No amount of technology will keep your business secure if there’s no overall company policy specifying how digital assets are to be protected. It should be part of the hiring procedure for every new employee (and contractor) that they read and acknowledge by signature their acceptance of this policy. It’s vital that every person using company computers and/or accessing company data understands the rules relating to the company’s digital assets.
The security policy is the glue that holds all the security layers together, and demonstrates the value and necessity of each layer. All layers, solutions, resources, acceptable use policies, and consequences for not following policy are defined by the computer security policy.
Security policies should also include:
- Standards to use when defining rules and actions or consequences to support the computer security policy goals and definitions. These standards may also provide specifications for acceptable solutions performance (sometimes called Service Level Agreements) and work together to provide a layered security solution.
- Guidelines that support the security policy’s objectives and administrative goals. It’s often helpful to have these guidelines mirror current best practices as they relate to the different security threats and recommended responses.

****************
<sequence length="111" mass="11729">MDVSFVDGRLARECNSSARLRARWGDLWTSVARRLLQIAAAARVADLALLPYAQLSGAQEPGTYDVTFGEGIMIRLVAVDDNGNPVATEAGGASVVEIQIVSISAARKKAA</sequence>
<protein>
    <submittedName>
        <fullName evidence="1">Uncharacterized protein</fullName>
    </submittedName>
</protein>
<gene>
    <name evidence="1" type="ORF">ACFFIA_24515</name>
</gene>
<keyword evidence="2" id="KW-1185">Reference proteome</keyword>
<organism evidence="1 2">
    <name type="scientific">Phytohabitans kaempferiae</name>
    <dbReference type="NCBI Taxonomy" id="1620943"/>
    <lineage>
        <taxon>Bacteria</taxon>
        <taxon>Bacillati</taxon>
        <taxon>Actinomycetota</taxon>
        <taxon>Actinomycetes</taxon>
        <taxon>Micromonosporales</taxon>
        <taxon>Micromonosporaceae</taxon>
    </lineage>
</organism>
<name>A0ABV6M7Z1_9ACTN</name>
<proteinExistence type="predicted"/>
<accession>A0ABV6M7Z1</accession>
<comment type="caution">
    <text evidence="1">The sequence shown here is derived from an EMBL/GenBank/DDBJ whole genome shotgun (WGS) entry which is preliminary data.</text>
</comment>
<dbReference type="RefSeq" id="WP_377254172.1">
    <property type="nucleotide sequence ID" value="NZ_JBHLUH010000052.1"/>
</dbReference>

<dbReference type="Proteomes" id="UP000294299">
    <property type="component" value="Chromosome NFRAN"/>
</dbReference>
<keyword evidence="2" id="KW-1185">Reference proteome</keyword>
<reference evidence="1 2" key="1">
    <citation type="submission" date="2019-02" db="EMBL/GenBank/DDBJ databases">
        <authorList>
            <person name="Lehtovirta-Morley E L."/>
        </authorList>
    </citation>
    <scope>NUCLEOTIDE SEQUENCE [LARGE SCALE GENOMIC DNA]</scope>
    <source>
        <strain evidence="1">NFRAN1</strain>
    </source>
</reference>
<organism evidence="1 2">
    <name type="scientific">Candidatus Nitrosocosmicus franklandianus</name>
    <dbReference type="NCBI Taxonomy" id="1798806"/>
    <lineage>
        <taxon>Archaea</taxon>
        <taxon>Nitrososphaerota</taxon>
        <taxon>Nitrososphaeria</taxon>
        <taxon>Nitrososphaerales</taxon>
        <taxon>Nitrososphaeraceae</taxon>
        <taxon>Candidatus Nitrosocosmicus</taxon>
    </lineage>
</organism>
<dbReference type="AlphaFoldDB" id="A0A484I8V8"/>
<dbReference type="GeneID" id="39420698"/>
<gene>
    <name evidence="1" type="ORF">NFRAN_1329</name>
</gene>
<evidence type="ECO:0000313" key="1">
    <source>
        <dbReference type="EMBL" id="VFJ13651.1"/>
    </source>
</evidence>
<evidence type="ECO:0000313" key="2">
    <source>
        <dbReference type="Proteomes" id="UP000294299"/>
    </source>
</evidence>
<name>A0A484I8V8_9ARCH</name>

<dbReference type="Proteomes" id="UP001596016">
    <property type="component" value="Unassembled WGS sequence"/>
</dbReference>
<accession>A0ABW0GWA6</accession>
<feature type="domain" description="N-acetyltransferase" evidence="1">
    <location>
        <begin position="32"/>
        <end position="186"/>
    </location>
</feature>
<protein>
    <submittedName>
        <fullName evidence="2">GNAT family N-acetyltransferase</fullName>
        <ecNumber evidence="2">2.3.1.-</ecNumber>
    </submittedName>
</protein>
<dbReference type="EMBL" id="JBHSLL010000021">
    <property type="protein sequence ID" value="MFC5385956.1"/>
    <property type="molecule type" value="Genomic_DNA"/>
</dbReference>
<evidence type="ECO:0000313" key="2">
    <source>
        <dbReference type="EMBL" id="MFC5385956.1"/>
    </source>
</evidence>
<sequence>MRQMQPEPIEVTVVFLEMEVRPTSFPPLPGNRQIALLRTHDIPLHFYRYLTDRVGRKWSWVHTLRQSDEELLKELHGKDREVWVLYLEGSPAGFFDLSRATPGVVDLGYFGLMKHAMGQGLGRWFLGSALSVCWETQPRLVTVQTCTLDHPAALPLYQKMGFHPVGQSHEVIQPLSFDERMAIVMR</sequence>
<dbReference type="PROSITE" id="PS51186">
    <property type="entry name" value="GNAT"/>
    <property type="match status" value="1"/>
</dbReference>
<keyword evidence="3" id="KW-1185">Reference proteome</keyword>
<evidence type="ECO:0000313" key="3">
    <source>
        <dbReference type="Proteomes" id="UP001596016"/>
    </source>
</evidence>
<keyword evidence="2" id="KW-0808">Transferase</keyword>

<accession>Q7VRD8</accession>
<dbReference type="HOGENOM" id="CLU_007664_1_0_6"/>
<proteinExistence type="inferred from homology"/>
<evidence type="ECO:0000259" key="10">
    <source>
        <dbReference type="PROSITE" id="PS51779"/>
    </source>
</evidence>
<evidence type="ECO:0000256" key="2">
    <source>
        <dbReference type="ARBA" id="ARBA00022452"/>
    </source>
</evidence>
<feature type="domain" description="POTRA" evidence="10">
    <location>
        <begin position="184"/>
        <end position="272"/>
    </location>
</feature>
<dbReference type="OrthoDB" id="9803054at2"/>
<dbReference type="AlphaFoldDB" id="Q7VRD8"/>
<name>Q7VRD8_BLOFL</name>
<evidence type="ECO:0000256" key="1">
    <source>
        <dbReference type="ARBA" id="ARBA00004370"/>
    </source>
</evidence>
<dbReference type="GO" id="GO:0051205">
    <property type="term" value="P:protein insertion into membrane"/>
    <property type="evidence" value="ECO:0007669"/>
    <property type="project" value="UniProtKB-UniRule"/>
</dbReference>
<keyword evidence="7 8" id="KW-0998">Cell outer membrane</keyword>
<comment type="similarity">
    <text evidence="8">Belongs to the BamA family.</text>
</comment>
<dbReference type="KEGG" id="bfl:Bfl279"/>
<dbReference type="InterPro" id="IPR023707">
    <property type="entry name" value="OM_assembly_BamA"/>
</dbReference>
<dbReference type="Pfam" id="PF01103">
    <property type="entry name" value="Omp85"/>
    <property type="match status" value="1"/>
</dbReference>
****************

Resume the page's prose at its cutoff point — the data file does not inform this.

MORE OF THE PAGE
Because your business, and the security threats to your business, are in a constant state of flux, your security policy must be a living document that changes as the business, environment and technologies change. It should be reviewed and updated at least once a year to make sure all aspects remain applicable and current.
We understand that small businesses want to focus on keeping the business going and find it hard to see the value in creating a whole load of ‘what if’ documentation. That’s exactly why we’ve done the research for you and found the best resources available to help in this area.
Creating a Sustainable Security Policy:
The SANS (SysAdmin, Audit, Network, Security) Institute has created an invaluable site that’s specifically designed to help businesses get started with a security policy. There are primers and templates to help you hit the ground running. Good luck, stay safe and let us know if we can help in any way.
If you want to delve deeper into security policy design and creation, check your local bookstore or Amazon.com for books by Charles Cresson Wood, who’s been developing computer security policies for businesses large and small for twenty years.